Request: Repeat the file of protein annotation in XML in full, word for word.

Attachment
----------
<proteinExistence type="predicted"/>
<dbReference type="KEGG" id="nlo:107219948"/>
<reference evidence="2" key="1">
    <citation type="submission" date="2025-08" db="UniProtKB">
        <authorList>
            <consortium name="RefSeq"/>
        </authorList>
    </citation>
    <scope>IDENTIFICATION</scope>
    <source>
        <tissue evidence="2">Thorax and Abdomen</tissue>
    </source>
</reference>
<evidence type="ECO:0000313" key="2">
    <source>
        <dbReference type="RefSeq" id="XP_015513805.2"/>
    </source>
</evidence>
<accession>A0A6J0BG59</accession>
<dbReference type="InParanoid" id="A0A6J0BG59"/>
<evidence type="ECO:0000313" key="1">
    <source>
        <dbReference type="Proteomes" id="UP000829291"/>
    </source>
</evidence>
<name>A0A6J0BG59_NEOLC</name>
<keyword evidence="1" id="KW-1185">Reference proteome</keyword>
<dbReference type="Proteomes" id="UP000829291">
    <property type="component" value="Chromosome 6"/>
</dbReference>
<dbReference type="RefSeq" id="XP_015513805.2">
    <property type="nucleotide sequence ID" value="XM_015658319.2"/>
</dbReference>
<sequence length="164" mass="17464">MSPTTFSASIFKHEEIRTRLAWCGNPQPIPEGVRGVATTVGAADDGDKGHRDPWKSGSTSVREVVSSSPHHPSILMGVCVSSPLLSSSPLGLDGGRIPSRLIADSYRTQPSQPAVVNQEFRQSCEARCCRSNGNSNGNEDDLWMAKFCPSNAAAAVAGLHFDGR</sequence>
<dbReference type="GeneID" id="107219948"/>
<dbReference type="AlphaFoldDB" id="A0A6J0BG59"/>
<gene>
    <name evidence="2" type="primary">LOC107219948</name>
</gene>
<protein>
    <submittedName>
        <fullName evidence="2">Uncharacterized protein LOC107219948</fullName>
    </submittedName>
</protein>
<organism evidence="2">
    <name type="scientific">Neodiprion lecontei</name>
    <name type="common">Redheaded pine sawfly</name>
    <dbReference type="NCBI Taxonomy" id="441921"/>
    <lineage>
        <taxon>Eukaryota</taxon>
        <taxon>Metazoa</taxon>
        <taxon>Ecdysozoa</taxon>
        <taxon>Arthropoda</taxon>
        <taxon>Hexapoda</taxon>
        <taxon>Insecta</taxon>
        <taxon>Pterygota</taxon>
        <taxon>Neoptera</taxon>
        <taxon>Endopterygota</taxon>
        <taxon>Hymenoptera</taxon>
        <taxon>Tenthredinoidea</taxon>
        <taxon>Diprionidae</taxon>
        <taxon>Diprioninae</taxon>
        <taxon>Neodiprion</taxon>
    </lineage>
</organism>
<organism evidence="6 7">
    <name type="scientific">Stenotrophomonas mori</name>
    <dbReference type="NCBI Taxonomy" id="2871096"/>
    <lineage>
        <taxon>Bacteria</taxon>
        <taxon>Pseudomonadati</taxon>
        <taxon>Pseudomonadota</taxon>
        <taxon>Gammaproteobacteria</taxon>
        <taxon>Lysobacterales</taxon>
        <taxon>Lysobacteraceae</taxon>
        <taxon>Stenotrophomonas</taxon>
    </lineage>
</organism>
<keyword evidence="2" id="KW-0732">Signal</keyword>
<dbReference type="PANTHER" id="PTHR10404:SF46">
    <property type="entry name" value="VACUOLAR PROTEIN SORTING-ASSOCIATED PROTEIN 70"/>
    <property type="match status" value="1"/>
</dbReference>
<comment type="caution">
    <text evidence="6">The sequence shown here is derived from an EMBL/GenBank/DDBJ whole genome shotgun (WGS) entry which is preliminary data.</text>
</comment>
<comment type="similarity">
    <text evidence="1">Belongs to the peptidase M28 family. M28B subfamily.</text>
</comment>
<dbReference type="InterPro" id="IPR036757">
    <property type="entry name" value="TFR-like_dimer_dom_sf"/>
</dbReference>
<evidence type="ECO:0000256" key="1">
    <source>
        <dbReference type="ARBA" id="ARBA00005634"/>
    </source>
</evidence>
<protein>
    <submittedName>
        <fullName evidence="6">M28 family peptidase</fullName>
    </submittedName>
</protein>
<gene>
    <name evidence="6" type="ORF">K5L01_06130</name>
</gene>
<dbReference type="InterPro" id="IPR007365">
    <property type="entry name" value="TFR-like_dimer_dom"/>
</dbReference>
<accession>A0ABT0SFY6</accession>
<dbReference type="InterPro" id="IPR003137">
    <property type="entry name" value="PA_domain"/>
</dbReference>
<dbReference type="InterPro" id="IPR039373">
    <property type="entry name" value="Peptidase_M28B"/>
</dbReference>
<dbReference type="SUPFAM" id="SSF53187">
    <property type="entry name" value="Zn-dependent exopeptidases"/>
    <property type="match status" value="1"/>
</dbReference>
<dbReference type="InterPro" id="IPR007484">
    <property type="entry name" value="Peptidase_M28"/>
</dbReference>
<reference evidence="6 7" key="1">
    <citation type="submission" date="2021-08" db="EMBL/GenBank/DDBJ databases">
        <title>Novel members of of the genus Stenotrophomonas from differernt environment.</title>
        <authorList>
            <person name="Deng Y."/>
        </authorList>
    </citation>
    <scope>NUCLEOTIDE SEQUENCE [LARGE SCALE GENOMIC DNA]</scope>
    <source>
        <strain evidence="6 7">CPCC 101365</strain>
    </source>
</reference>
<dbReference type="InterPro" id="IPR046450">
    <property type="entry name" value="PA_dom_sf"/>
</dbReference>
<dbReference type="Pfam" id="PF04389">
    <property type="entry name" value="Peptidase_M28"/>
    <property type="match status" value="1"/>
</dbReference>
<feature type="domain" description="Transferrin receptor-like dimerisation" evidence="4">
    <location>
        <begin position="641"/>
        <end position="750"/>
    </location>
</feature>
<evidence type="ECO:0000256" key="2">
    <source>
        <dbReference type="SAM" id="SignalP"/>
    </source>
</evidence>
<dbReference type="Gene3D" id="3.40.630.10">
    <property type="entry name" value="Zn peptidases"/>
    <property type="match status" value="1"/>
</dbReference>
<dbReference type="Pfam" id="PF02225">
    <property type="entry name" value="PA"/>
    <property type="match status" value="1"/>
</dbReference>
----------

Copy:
<proteinExistence type="predicted"/>
<dbReference type="KEGG" id="nlo:107219948"/>
<reference evidence="2" key="1">
    <citation type="submission" date="2025-08" db="UniProtKB">
        <authorList>
            <consortium name="RefSeq"/>
        </authorList>
    </citation>
    <scope>IDENTIFICATION</scope>
    <source>
        <tissue evidence="2">Thorax and Abdomen</tissue>
    </source>
</reference>
<evidence type="ECO:0000313" key="2">
    <source>
        <dbReference type="RefSeq" id="XP_015513805.2"/>
    </source>
</evidence>
<accession>A0A6J0BG59</accession>
<dbReference type="InParanoid" id="A0A6J0BG59"/>
<evidence type="ECO:0000313" key="1">
    <source>
        <dbReference type="Proteomes" id="UP000829291"/>
    </source>
</evidence>
<name>A0A6J0BG59_NEOLC</name>
<keyword evidence="1" id="KW-1185">Reference proteome</keyword>
<dbReference type="Proteomes" id="UP000829291">
    <property type="component" value="Chromosome 6"/>
</dbReference>
<dbReference type="RefSeq" id="XP_015513805.2">
    <property type="nucleotide sequence ID" value="XM_015658319.2"/>
</dbReference>
<sequence length="164" mass="17464">MSPTTFSASIFKHEEIRTRLAWCGNPQPIPEGVRGVATTVGAADDGDKGHRDPWKSGSTSVREVVSSSPHHPSILMGVCVSSPLLSSSPLGLDGGRIPSRLIADSYRTQPSQPAVVNQEFRQSCEARCCRSNGNSNGNEDDLWMAKFCPSNAAAAVAGLHFDGR</sequence>
<dbReference type="GeneID" id="107219948"/>
<dbReference type="AlphaFoldDB" id="A0A6J0BG59"/>
<gene>
    <name evidence="2" type="primary">LOC107219948</name>
</gene>
<protein>
    <submittedName>
        <fullName evidence="2">Uncharacterized protein LOC107219948</fullName>
    </submittedName>
</protein>
<organism evidence="2">
    <name type="scientific">Neodiprion lecontei</name>
    <name type="common">Redheaded pine sawfly</name>
    <dbReference type="NCBI Taxonomy" id="441921"/>
    <lineage>
        <taxon>Eukaryota</taxon>
        <taxon>Metazoa</taxon>
        <taxon>Ecdysozoa</taxon>
        <taxon>Arthropoda</taxon>
        <taxon>Hexapoda</taxon>
        <taxon>Insecta</taxon>
        <taxon>Pterygota</taxon>
        <taxon>Neoptera</taxon>
        <taxon>Endopterygota</taxon>
        <taxon>Hymenoptera</taxon>
        <taxon>Tenthredinoidea</taxon>
        <taxon>Diprionidae</taxon>
        <taxon>Diprioninae</taxon>
        <taxon>Neodiprion</taxon>
    </lineage>
</organism>
<organism evidence="6 7">
    <name type="scientific">Stenotrophomonas mori</name>
    <dbReference type="NCBI Taxonomy" id="2871096"/>
    <lineage>
        <taxon>Bacteria</taxon>
        <taxon>Pseudomonadati</taxon>
        <taxon>Pseudomonadota</taxon>
        <taxon>Gammaproteobacteria</taxon>
        <taxon>Lysobacterales</taxon>
        <taxon>Lysobacteraceae</taxon>
        <taxon>Stenotrophomonas</taxon>
    </lineage>
</organism>
<keyword evidence="2" id="KW-0732">Signal</keyword>
<dbReference type="PANTHER" id="PTHR10404:SF46">
    <property type="entry name" value="VACUOLAR PROTEIN SORTING-ASSOCIATED PROTEIN 70"/>
    <property type="match status" value="1"/>
</dbReference>
<comment type="caution">
    <text evidence="6">The sequence shown here is derived from an EMBL/GenBank/DDBJ whole genome shotgun (WGS) entry which is preliminary data.</text>
</comment>
<comment type="similarity">
    <text evidence="1">Belongs to the peptidase M28 family. M28B subfamily.</text>
</comment>
<dbReference type="InterPro" id="IPR036757">
    <property type="entry name" value="TFR-like_dimer_dom_sf"/>
</dbReference>
<evidence type="ECO:0000256" key="1">
    <source>
        <dbReference type="ARBA" id="ARBA00005634"/>
    </source>
</evidence>
<protein>
    <submittedName>
        <fullName evidence="6">M28 family peptidase</fullName>
    </submittedName>
</protein>
<gene>
    <name evidence="6" type="ORF">K5L01_06130</name>
</gene>
<dbReference type="InterPro" id="IPR007365">
    <property type="entry name" value="TFR-like_dimer_dom"/>
</dbReference>
<accession>A0ABT0SFY6</accession>
<dbReference type="InterPro" id="IPR003137">
    <property type="entry name" value="PA_domain"/>
</dbReference>
<dbReference type="InterPro" id="IPR039373">
    <property type="entry name" value="Peptidase_M28B"/>
</dbReference>
<dbReference type="SUPFAM" id="SSF53187">
    <property type="entry name" value="Zn-dependent exopeptidases"/>
    <property type="match status" value="1"/>
</dbReference>
<dbReference type="InterPro" id="IPR007484">
    <property type="entry name" value="Peptidase_M28"/>
</dbReference>
<reference evidence="6 7" key="1">
    <citation type="submission" date="2021-08" db="EMBL/GenBank/DDBJ databases">
        <title>Novel members of of the genus Stenotrophomonas from differernt environment.</title>
        <authorList>
            <person name="Deng Y."/>
        </authorList>
    </citation>
    <scope>NUCLEOTIDE SEQUENCE [LARGE SCALE GENOMIC DNA]</scope>
    <source>
        <strain evidence="6 7">CPCC 101365</strain>
    </source>
</reference>
<dbReference type="InterPro" id="IPR046450">
    <property type="entry name" value="PA_dom_sf"/>
</dbReference>
<dbReference type="Pfam" id="PF04389">
    <property type="entry name" value="Peptidase_M28"/>
    <property type="match status" value="1"/>
</dbReference>
<feature type="domain" description="Transferrin receptor-like dimerisation" evidence="4">
    <location>
        <begin position="641"/>
        <end position="750"/>
    </location>
</feature>
<evidence type="ECO:0000256" key="2">
    <source>
        <dbReference type="SAM" id="SignalP"/>
    </source>
</evidence>
<dbReference type="Gene3D" id="3.40.630.10">
    <property type="entry name" value="Zn peptidases"/>
    <property type="match status" value="1"/>
</dbReference>
<dbReference type="Pfam" id="PF02225">
    <property type="entry name" value="PA"/>
    <property type="match status" value="1"/>
</dbReference>